Scam syndicate found operating from a quiet Bangladesh village

Locals said a good number of villagers have been involved in this crime for around a decade.

Mohammad Suman

Mohammad Suman

The Daily Star


March 11, 2022

DHAKA – In the quiet village of Faridpur’s Dumain, the residents do all kinds of work, from working in the field to running shops, for their livelihood. But many have chosen a more sinister path to make ends meet.

A good number of villagers are reportedly involved in defrauding bKash users.

This group of people works like a syndicate. Some collect customer details, some provide registered SIM with fake ID, and some act as fake bKash representatives and agents.

Even public representatives of the village, which is under Madhukhali Police Station, were found to be involved. Their main task is to save other syndicate members, if law enforcers try to take action or conduct drives.

This scenario came to the fore after Detective Branch (DB) of Dhaka Metropolitan Police in a special drive arrested six people — including an incumbent member of Dumain union — from Jashore, Jhenidah and Faridpur in the last couple of days.

The arrestees are Atiar Shaikh (58), member of Ward-3 of Dumain union; Nasir Biswas alias Tota (26); Mahfuzur Rahman Shaikh (28); Sohel Rana alias Rana (21); Motaleb Shaikh (24); and Ratul Shaikh (22).

During the drive, Atiar had tried to stop the DB team by gathering people for protection, according to police. The Daily Star has managed to obtain footage of the drive, in which Atiar was seen gathering people to stop the officers.

Among others, Rana is mainly a student by profession, Ratul used to work as labourer in the field, Motaleb is a farmer, and Tota works in a pharmacy.

This newspaper managed to talk to Rana and Ratul, on their way to court, following the arrest.

“I used to call bKash users, pretending to be a customer-care official, and collect details from them. I would get Tk 2,500 for each user’s details,” said Rana.

Rana said he got involved with the syndicate in 2018, through a neighbour.

Ratul said, “After finishing my work in the field, I would sit in a shop, and from there I learned the scamming techniques. I started doing this with others for the last eight months.”

Contacted, Mashiur Rahman, deputy commissioner of DB (Gulshan division), said youths in a particular region of Faridpur and Magura are involved in the crime. Some local leaders were also found to be involved to get benefits.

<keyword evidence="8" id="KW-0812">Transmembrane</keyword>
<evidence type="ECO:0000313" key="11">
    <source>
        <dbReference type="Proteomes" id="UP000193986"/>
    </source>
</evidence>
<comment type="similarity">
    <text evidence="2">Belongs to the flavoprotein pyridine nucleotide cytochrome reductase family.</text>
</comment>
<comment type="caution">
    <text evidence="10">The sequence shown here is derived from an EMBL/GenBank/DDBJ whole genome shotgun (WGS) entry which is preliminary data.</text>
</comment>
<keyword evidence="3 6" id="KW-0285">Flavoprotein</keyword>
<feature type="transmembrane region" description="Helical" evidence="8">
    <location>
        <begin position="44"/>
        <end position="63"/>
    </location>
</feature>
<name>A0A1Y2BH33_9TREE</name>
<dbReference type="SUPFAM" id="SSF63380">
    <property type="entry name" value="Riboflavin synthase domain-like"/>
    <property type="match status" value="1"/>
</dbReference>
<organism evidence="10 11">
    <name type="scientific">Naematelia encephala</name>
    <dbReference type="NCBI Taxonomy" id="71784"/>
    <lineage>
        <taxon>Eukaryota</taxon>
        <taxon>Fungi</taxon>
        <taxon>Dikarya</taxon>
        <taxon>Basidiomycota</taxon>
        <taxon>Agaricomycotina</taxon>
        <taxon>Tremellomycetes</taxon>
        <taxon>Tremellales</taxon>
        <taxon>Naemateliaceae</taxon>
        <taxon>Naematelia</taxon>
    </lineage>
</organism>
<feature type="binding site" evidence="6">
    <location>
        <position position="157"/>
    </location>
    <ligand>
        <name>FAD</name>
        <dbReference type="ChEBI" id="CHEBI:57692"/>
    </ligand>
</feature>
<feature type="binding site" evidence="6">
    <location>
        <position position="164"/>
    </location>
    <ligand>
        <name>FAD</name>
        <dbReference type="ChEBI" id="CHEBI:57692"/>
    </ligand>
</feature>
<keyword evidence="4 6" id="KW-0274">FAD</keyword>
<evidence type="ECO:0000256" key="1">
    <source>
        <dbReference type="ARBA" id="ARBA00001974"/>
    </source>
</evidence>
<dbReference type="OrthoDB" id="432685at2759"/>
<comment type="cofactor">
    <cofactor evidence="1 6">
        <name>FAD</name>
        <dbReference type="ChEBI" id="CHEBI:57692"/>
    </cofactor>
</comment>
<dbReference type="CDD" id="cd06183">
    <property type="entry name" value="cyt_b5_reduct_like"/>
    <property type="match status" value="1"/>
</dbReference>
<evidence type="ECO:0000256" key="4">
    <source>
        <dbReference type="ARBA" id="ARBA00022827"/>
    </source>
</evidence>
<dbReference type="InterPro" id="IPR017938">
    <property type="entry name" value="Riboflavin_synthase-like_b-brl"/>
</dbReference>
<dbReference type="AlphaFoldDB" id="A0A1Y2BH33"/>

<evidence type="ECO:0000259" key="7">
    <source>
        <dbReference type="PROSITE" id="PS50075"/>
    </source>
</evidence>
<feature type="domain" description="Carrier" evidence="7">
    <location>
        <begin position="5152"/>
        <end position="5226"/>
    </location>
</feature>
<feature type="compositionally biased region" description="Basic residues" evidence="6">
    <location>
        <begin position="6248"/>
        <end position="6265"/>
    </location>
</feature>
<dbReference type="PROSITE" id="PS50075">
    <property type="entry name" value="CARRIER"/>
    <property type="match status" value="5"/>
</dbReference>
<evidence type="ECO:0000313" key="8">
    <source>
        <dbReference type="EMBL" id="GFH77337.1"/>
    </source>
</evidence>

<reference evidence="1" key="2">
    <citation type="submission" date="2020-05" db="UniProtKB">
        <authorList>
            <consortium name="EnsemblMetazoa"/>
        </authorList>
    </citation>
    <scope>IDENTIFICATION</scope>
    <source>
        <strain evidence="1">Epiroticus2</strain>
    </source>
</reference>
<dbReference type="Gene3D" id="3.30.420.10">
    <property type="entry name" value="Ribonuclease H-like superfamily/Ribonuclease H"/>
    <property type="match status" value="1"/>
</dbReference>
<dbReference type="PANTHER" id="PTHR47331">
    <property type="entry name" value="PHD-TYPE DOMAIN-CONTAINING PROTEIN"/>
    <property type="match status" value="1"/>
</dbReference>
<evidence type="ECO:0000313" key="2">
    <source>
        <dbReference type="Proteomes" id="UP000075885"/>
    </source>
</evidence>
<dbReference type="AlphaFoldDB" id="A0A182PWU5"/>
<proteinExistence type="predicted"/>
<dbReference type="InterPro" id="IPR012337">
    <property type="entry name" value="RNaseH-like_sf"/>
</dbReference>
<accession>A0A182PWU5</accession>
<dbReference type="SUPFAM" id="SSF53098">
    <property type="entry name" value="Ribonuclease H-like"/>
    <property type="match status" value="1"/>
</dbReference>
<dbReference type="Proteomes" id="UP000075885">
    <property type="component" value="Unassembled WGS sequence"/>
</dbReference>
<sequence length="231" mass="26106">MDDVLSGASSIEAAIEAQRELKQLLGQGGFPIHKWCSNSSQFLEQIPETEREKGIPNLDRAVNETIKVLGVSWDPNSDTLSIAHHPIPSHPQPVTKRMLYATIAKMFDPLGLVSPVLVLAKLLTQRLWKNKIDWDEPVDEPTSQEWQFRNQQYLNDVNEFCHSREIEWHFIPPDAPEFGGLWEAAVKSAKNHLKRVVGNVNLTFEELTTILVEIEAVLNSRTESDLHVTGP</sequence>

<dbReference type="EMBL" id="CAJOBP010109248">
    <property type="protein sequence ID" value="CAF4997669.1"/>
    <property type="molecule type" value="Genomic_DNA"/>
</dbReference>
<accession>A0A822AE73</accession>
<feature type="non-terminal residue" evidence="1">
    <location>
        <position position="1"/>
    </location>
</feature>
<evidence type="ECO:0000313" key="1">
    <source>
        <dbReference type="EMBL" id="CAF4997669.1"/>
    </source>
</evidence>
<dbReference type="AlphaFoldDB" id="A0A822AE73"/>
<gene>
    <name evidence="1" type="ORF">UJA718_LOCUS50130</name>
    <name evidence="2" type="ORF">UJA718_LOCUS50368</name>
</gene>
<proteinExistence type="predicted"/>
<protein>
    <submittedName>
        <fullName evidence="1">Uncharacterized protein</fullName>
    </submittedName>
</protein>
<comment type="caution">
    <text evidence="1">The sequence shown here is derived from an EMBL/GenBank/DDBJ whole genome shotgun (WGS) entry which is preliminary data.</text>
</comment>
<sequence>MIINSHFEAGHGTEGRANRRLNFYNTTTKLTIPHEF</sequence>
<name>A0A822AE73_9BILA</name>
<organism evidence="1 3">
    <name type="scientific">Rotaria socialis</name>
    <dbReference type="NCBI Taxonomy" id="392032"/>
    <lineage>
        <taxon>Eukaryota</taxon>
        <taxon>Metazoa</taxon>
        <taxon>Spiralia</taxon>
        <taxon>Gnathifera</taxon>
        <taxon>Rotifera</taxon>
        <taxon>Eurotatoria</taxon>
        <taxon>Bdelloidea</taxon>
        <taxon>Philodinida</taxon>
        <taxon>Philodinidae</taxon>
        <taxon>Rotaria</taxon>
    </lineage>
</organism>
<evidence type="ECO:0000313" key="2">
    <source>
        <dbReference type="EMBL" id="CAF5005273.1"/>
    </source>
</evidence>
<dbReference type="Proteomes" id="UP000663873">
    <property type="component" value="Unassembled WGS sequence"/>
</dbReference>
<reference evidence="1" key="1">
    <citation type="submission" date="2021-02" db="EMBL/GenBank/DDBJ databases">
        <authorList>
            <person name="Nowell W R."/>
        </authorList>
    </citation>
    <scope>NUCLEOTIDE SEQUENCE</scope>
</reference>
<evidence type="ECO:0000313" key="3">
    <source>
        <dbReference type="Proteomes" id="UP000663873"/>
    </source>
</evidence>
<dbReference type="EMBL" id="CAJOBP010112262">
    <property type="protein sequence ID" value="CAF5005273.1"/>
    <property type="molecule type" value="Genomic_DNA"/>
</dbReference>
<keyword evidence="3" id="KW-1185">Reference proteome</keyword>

Information has already been shared with local police, and action is underway, Mashiur said.


To hack accounts, syndicate members first take pictures of register books at different bKash agent shops. For a photo of each page, a member gets paid Tk 200 to Tk 300.

Then, one of the members, acting as a bKash agent, starts calling the users, using info from the pages. To convince someone, they mention the exact transaction time and amount.

“You have given one or two fake notes in your bundle. For this reason, a complaint was lodged with bKash office, and someone from the office will call, as your account will be suspended.”

This is what the scammers might say, Rana elaborated, while talking to the newspaper.

For the next step, another syndicate member, pretending to be a bKash official, calls the user to collect details like the PIN code.

To do this, they ask the user to add or multiply a given number with the PIN code and state that. Once the user states the number, the fraudsters easily get the PIN by back calculation.

Once logged in, the scammers transfer the user’s balance to a bKash account opened with a fake-registered SIM card. The syndicate collects these SIMs for Tk 1,000 each.

Ratul said this whole process depends on a loophole in iOS, the operating system of the iPhone. It is not possible to log into the bKash app using the same number in two android phones, but that can be done with iPhones.


Locals said a good number of villagers have been involved in this crime for around a decade.

Accepting the fact, Md Khurshid Alam, chairperson of Dumain union, said authorities are holding an awareness programme in the village, and the situation has significantly improved in the last two years.

OC Md Shahidul Islam of Madhukhali Police Station said the village is located in a remote area, 20km away from the station.

Victims often do not want to file complaints after getting their money back, and so, offenders often get released from custody.

Shamsuddin Haider Dalim, head of corporate communications at bKash, said they have already written to relevant companies to address the loopholes in operating systems, and work is ongoing in this regard.

“Besides, we have introduced an app for agents to ensure security a long time ago, but some agents still prefer using papers for their convenience,” he said.

bKash is providing yearly training to all its agents on different subjects like fraud and terror financing. “We are hopeful that the situation will improve soon,” he added.

scroll to top